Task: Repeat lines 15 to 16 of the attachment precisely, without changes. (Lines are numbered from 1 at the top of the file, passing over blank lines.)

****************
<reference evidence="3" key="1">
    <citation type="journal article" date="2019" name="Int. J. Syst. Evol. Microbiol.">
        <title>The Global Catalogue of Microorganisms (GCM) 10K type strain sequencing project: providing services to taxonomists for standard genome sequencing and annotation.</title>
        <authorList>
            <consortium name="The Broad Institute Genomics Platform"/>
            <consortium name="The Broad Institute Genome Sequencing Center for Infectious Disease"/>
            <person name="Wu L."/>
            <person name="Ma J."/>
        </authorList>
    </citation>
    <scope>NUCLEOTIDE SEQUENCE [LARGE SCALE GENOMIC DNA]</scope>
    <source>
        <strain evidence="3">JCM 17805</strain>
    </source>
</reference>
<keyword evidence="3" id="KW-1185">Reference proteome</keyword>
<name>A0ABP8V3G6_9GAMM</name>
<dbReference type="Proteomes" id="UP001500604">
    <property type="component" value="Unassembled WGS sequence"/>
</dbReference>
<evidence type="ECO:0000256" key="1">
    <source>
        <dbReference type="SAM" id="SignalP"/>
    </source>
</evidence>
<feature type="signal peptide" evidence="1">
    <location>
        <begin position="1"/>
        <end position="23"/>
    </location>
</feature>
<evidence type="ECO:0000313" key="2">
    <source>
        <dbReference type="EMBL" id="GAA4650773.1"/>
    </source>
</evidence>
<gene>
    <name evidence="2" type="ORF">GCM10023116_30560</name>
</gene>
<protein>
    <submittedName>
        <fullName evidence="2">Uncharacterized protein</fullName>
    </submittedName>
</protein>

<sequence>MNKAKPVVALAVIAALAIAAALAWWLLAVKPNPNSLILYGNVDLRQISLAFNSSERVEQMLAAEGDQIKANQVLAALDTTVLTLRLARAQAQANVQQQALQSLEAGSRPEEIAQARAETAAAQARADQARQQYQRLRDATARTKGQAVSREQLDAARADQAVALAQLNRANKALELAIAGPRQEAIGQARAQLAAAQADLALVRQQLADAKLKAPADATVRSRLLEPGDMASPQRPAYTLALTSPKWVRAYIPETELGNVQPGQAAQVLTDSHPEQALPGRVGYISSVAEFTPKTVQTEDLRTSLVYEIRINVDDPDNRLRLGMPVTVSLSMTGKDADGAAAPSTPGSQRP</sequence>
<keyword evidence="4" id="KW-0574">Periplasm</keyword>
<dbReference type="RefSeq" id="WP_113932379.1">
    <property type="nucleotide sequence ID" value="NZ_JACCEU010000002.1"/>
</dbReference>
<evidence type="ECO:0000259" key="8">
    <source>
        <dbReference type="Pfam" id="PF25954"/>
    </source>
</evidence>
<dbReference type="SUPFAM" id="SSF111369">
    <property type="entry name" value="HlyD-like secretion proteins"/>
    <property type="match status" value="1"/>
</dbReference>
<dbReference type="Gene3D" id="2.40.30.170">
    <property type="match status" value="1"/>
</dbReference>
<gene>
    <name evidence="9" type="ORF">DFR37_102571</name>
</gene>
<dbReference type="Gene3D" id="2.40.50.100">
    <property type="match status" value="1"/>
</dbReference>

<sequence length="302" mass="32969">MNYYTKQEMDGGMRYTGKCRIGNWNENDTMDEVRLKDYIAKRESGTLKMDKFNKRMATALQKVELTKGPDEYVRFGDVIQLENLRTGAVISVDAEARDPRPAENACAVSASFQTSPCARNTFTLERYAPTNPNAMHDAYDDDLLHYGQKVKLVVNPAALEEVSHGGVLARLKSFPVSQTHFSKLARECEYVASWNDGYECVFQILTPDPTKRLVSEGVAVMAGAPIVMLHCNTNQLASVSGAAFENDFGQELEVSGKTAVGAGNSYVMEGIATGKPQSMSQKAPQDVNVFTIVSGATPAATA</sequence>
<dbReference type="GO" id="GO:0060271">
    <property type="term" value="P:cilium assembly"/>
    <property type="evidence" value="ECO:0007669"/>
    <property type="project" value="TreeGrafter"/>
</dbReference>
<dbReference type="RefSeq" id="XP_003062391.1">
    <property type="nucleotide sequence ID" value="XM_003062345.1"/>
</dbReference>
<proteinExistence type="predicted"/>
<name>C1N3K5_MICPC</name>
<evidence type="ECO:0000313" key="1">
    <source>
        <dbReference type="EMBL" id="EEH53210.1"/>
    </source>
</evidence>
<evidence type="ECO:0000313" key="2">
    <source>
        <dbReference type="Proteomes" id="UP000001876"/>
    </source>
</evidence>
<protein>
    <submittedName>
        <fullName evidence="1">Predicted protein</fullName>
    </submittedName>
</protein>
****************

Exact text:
</reference>
<keyword evidence="3" id="KW-1185">Reference proteome</keyword>